Louise Gluck




Timor Mortis

Why are you afraid?

A man in a top hat passed under the bedroom window.
I couldn’t have been
more than four at the time.

It was a dream: I saw him
when I was high up, where I should have been
safe from him.

Do you remember your childhood?

When the dream ended
terror remained. I lay in my bed—
my crib maybe.

I dreamed I was kidnapped. That means
I knew what love was,
how it places the soul in jeopardy.
I knew. I substituted my body.

But you were hostage?

I was afraid of love, of being taken away.
Everyone afraid of love is afraid of death.

I pretended indifference
even in the presence of love, in the presence of hunger.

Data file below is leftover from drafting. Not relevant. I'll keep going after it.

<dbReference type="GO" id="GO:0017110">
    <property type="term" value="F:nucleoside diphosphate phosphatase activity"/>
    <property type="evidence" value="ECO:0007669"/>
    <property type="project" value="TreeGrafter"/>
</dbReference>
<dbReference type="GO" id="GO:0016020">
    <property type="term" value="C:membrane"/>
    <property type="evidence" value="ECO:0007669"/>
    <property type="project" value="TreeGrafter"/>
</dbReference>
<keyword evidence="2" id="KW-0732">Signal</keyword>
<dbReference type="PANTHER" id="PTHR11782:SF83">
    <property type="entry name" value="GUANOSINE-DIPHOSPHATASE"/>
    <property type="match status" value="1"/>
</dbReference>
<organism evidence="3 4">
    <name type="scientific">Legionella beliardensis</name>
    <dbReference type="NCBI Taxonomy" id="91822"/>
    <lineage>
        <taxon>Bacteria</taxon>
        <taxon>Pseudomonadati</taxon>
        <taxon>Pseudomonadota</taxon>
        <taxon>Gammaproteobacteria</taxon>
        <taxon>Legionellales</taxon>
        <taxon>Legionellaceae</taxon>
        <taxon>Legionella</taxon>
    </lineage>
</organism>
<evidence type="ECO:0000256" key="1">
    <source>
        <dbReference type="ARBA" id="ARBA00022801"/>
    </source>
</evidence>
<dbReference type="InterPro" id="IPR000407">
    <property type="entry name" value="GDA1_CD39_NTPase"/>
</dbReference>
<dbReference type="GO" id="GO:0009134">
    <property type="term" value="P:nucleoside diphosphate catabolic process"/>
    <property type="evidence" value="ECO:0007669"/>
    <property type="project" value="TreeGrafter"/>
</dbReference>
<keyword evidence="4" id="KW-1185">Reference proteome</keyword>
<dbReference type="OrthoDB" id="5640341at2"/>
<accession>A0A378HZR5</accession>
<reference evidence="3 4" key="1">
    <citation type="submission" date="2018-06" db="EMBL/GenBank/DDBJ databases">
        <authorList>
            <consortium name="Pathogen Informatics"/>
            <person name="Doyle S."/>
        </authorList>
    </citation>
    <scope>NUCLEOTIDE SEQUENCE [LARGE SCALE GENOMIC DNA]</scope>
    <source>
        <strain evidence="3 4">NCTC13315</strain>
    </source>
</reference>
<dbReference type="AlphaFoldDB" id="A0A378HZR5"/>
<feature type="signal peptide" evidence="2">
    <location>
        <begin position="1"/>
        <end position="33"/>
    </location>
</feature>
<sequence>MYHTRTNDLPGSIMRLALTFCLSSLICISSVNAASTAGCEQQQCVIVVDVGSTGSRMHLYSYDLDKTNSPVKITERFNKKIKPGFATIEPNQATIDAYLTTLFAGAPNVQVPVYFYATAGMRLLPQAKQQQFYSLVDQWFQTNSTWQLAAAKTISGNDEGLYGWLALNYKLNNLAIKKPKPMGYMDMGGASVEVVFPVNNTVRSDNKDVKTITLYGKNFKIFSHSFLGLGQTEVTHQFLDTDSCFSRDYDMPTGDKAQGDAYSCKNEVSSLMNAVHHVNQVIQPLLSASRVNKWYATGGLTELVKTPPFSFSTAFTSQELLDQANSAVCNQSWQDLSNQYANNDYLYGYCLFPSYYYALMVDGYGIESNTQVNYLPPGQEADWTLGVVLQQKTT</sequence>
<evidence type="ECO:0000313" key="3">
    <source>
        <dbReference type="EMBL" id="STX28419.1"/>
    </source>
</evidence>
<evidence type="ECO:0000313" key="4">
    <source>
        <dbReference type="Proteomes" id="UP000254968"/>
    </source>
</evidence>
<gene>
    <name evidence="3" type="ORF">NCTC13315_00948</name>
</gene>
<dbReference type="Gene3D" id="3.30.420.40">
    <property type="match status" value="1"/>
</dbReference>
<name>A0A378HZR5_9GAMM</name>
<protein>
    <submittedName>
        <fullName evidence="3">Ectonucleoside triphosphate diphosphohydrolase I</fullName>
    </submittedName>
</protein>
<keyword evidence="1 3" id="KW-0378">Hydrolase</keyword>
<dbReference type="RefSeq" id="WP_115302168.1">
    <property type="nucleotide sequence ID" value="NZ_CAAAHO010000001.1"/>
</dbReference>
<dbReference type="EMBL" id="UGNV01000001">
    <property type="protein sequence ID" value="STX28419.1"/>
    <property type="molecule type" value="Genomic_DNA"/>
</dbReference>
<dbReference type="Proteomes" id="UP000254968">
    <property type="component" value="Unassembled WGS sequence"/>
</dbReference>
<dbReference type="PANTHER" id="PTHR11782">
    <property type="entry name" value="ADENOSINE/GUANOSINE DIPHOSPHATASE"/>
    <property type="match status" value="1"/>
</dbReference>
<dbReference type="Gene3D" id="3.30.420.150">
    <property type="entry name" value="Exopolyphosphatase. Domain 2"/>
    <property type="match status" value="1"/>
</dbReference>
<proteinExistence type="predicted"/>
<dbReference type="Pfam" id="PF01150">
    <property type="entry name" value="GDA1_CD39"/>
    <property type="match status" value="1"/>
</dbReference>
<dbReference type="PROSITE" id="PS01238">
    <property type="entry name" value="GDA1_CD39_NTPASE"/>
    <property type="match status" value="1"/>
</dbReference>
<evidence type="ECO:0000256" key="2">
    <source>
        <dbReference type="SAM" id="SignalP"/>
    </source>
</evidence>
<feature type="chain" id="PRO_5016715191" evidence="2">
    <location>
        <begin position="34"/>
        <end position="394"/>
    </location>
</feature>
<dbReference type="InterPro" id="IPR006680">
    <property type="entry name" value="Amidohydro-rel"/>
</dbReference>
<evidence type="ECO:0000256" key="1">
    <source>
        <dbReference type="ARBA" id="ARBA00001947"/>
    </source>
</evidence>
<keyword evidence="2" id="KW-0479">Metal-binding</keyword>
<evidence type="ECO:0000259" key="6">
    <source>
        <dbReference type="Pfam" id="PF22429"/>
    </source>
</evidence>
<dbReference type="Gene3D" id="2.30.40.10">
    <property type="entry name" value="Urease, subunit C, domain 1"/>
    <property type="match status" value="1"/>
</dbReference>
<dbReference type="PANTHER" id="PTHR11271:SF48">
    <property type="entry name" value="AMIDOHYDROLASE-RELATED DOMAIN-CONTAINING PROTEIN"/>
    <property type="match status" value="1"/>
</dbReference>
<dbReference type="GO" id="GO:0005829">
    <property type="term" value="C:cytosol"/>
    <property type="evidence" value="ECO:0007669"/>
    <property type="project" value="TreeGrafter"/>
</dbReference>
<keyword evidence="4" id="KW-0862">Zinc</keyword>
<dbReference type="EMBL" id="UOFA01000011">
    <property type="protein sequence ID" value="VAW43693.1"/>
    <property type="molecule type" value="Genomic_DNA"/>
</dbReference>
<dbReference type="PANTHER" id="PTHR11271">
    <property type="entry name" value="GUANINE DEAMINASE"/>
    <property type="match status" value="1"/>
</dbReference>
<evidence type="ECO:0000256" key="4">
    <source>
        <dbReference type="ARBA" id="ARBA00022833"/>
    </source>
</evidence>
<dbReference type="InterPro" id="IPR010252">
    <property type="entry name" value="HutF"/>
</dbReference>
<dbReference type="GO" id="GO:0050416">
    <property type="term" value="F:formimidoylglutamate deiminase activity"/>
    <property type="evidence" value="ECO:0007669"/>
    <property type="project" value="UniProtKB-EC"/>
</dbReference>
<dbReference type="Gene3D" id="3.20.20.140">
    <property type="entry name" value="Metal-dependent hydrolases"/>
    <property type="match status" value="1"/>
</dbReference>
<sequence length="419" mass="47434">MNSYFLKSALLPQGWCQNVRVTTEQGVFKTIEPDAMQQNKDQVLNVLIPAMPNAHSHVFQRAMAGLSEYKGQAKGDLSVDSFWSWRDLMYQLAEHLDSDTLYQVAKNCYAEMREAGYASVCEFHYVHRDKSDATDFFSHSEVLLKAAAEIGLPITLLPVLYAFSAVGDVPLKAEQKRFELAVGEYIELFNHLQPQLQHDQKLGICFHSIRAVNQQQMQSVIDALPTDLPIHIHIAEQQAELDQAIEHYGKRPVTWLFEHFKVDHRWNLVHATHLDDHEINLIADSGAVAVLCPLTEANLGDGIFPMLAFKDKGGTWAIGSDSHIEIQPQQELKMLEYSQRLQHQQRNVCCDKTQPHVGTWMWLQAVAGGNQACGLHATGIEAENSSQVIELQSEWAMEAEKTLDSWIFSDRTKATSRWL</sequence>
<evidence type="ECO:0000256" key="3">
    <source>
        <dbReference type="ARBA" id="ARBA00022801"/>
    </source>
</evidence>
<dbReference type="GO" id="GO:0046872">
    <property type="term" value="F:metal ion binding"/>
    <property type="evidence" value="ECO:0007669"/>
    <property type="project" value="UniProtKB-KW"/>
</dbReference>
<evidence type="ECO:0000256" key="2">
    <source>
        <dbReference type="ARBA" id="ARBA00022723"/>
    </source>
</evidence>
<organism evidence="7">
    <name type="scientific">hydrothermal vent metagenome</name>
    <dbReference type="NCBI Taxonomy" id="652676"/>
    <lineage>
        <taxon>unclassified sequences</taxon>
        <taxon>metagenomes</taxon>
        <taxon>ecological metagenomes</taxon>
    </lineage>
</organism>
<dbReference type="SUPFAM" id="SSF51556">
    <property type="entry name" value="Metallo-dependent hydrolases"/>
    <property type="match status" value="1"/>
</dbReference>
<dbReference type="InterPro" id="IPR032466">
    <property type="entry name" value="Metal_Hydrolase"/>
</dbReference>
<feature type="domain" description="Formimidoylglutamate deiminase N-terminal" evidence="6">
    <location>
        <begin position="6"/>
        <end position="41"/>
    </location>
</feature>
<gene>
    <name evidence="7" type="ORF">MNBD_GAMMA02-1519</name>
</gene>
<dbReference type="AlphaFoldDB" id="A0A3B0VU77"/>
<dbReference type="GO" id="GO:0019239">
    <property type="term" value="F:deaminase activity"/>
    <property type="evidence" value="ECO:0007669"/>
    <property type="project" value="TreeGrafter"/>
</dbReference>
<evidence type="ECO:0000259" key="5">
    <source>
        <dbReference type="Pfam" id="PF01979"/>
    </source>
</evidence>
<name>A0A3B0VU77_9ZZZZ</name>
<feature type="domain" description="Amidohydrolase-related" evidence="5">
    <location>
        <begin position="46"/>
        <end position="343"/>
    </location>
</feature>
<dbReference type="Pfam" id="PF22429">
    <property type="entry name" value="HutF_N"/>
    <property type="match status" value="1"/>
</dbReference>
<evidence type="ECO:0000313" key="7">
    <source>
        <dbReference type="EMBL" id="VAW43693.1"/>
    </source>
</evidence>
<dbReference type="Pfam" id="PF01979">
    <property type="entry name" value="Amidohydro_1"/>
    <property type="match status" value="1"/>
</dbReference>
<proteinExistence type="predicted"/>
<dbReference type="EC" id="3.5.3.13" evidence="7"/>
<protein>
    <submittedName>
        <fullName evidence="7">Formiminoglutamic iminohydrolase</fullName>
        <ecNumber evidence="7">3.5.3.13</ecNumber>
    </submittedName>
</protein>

And the more deeply I felt
the less able I was to respond.

Do you remember your childhood?

I understood that the magnitude of these gifts
was balanced by the scope of my rejection.

Do you remember your childhood?

I lay in the forest.
Still, more still than any living creature.
Watching the sun rise.

And I remember once my mother turning away from me
in great anger. Or perhaps it was grief.
Because for all she had given me,
for all her love, I failed to show gratitude.
And I made no sign of understanding.

For which I was never forgiven.